-demopraphics are changing, I believe there are more female medical students than male currently enrolled in American medical schools
  3. by   SmilingBluEyes
    excellent post ainz!
  4. by   live4today
    Would anyone else like to take a stab at the solutions to problems in nursing as they live and breathe it each day?

    I'm learning a lot here...as I hope many other nurses are too...so please continue sharing from your own wealth of knowledge for millions of nurses reading this forum. We can only benefit from putting our heads together in this way.

    Thanks again nurses for your input here thus far.
  5. by   mattsmom81
    Wow, ainz, ya didn't pull any punches, but you are right on target.
  6. by   llg
    While I don't agree with 100% of everything you write, ainz, I heartily agree with your general point. If nurses want things to improve, they have to stop complaining to each other and start taking on the responsibility themselves to improve things.

    Too many nurses whine about "them" in administration who are evil, waiting for some fairy godmother to come along and "fix them" and make everything perfect. We need more nurses to become leaders themselves so that they work on the needed improvements. Yes, that might mean going back to school and/or learning how to view the world and interact with others in new and different ways. Yes, it means learning to see issues from alternate points of view -- sometimes, points of view that may be unappealing at times. Yes, that is hard to do. But that is what is necessary to get the job done.

  7. by   live4today
    mattsmom81...it pays to be very passionate about making positive change in areas that have great need of being changed. If one isn't passionate enough about what they believe so strongly about changing, then change may never take place.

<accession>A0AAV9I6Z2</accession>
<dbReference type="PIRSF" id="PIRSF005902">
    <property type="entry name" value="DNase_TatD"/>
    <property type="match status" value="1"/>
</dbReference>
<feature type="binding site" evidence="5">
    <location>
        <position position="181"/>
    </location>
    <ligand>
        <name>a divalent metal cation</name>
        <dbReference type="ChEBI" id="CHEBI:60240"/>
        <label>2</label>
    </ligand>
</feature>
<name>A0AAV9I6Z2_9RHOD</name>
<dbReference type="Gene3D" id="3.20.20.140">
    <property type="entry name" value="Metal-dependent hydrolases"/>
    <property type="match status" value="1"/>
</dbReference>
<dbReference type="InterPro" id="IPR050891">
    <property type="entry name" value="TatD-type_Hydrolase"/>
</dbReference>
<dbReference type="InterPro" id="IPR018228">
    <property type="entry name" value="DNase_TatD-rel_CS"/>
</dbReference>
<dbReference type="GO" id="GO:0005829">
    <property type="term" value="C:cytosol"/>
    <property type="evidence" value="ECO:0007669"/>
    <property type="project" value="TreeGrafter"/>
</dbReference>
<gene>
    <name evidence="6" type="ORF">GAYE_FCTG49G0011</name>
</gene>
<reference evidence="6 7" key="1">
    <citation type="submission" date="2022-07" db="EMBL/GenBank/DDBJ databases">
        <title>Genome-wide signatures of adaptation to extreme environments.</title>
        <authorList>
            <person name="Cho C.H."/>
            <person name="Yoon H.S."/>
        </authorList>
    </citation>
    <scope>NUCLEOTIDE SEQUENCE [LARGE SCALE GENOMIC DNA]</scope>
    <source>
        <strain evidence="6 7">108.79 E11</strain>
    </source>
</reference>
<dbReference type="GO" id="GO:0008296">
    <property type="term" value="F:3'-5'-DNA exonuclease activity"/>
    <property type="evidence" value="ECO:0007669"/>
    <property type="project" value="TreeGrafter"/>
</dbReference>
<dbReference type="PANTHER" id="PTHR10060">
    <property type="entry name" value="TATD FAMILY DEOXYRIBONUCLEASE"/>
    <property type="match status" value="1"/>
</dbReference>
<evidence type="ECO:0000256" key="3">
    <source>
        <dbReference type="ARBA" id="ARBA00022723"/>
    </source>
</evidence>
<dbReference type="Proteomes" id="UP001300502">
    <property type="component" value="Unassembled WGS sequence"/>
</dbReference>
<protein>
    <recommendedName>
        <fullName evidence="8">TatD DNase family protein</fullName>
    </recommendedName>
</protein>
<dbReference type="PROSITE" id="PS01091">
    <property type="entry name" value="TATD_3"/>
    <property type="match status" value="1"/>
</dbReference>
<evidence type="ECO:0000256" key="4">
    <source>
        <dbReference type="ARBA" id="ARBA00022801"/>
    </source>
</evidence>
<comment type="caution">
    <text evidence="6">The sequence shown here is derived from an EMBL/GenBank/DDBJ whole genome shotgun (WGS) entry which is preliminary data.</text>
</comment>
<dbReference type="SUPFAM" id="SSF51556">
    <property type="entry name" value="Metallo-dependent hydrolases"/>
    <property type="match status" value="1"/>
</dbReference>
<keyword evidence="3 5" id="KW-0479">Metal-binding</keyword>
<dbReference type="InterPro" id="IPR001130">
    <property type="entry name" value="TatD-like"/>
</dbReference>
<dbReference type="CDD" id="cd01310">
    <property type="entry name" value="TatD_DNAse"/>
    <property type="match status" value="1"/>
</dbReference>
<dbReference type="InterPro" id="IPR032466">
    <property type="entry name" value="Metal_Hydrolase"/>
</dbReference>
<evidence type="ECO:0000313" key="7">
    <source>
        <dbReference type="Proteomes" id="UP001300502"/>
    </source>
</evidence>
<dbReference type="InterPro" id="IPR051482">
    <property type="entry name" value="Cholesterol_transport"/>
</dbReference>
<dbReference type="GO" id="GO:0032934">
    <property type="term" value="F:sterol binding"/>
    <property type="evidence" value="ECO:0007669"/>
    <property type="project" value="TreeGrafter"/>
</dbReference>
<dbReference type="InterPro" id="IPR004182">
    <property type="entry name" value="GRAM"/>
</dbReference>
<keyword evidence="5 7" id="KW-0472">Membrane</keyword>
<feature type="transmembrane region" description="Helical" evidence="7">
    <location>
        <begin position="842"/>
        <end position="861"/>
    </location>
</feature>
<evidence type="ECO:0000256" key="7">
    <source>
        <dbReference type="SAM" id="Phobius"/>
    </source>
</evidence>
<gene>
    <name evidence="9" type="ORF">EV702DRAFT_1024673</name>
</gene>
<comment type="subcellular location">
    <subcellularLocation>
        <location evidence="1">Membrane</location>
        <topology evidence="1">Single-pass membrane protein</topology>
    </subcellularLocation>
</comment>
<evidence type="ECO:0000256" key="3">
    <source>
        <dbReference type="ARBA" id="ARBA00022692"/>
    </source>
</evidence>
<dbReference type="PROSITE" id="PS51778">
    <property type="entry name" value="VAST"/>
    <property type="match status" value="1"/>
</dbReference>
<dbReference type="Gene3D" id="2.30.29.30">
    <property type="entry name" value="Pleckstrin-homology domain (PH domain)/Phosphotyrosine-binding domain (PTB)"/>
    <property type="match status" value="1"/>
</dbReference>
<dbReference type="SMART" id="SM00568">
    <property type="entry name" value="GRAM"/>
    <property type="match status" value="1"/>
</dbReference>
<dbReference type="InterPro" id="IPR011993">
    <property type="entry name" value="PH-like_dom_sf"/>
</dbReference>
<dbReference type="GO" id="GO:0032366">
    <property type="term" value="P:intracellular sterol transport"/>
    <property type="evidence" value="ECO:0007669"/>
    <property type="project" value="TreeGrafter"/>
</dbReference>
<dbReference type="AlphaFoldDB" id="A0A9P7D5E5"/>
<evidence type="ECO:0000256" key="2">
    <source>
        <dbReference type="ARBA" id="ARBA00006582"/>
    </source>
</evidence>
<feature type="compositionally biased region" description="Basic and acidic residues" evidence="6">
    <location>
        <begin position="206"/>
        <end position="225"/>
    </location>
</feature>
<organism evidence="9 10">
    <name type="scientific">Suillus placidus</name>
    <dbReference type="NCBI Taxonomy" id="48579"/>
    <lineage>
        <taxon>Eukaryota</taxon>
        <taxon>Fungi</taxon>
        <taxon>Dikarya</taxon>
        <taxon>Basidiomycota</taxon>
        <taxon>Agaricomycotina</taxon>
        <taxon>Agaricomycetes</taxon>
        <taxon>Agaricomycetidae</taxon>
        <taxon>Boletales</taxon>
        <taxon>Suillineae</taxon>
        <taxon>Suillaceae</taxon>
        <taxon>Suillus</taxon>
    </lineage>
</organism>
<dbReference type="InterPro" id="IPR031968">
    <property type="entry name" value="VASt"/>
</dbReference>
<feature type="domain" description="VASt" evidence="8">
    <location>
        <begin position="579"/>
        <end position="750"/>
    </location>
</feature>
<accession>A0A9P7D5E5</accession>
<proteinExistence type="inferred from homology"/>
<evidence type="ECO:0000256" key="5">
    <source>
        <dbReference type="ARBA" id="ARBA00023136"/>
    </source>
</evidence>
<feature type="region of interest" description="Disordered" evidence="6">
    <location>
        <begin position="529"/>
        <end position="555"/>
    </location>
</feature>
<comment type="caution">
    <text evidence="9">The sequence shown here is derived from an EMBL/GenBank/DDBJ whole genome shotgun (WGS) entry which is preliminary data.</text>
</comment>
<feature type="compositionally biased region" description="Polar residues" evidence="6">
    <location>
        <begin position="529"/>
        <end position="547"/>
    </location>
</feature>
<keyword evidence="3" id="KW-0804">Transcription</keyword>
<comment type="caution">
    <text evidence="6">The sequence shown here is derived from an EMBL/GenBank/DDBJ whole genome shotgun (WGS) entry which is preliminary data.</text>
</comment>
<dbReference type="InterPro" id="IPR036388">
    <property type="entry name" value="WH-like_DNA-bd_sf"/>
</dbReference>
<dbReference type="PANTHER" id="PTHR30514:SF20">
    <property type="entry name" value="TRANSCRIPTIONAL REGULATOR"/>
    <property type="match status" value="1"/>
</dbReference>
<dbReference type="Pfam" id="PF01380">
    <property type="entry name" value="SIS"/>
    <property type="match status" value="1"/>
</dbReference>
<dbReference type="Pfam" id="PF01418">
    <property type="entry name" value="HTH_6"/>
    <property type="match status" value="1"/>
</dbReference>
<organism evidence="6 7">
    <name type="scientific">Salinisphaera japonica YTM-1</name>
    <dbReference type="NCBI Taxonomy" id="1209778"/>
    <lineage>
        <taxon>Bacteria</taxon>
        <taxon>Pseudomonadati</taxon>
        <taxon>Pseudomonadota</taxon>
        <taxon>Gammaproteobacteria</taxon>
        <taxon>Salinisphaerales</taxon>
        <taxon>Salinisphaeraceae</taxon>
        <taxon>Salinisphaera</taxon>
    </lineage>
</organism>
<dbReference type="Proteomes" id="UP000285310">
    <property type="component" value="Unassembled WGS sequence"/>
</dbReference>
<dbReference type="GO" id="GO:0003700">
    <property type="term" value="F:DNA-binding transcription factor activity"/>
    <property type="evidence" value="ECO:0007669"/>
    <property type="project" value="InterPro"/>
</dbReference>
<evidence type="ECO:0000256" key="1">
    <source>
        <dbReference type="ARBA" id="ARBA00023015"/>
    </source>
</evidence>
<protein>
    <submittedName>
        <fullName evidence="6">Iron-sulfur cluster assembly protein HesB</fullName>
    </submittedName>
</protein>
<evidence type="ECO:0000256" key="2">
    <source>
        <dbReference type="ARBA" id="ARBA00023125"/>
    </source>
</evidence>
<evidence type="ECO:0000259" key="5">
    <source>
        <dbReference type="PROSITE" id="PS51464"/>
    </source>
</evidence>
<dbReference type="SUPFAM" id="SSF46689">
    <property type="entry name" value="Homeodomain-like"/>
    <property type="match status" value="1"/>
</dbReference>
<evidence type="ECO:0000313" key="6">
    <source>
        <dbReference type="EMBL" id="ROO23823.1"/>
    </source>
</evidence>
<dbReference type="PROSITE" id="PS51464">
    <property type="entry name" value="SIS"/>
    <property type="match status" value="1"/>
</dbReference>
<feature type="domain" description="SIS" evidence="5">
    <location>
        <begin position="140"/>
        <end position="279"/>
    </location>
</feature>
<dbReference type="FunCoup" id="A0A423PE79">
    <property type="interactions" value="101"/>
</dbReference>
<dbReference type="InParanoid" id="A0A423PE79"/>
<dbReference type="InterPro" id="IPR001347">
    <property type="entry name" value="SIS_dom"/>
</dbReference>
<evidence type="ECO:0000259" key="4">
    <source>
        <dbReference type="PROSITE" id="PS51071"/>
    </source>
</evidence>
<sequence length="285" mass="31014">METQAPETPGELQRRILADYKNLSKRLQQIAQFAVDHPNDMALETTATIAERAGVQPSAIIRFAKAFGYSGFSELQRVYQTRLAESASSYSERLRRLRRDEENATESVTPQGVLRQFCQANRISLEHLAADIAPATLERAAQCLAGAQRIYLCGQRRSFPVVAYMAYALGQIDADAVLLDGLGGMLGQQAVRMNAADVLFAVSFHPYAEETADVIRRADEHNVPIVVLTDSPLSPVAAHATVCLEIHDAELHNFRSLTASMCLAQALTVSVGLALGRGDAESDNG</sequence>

I believe in solutions. Problems are alive and well for a reason. Change must come to our profession, and it is going to take passionate nurses to make those changes. We may not all embrace the same theories to how that change should come to be, but this is a great start right here on this thread.

    I want to make changes for the better in nursing...not just in my own little corner of the world, but universally. Change in nursing is looooooonnnnngggggg overdue, and I believe many nurses believe the same.

    It's one thing to state a problem, but another to implement a resolution to a problem. I liken it to family issues. To live peacefully happy with one another under one roof, change must mean solving issues that arise with everyone's input so as not to leave any issue unaddressed or left hanging.

    I, for one, consider myself an activist in anything I am passionate about. It's not easy for me to stand by at the sidelines and just watch things happen. I must in all sincerity make things happen...not just anything in anyway...but really make some positive changes for the entire body of nurses. Starting where we work and live is a good place to start. Cleaning house in our own backyard before cleaning house elsewhere. Know what I mean?
  8. by   pickledpepperRN
    Attended a meeting this morning after working last night.
    Does this sound familiar?
    "I am new, give me a chance."

    Well, the RNs have a lot of say because we are together. The protections of the LNRB and our state whistle blower law that our union lobbied for protect us from retaliation.
    STILL this works when the staff on the individual unit join together and support each other.
    (Lobbying is done by staff nurses who are not paid)

    One RN was suspended for a bogus reason. Something like being 20 minutes late when she had to take a cab because her car wouldn't start. She was an outspoken activist.

    The day of her meeing with management and a union representative about 100 of the staff who had just gotten off shift and who had that day off called a press conference in front of the hospital. They had signs and flyers to give the people.
    Administration lookes at her supporters and recinded the suspension, paid her for the day, and told her it was just a misunderstanding.


    Care is much better at that hospital than others in the for profit chain. (One of the big two).

    Nurses at that hospital have met with JCAHO, refused unsafe assignments until provided another nurse, and gotten extra education prior to floating. They were NOT losing this leader! Not without a fight the management could not win!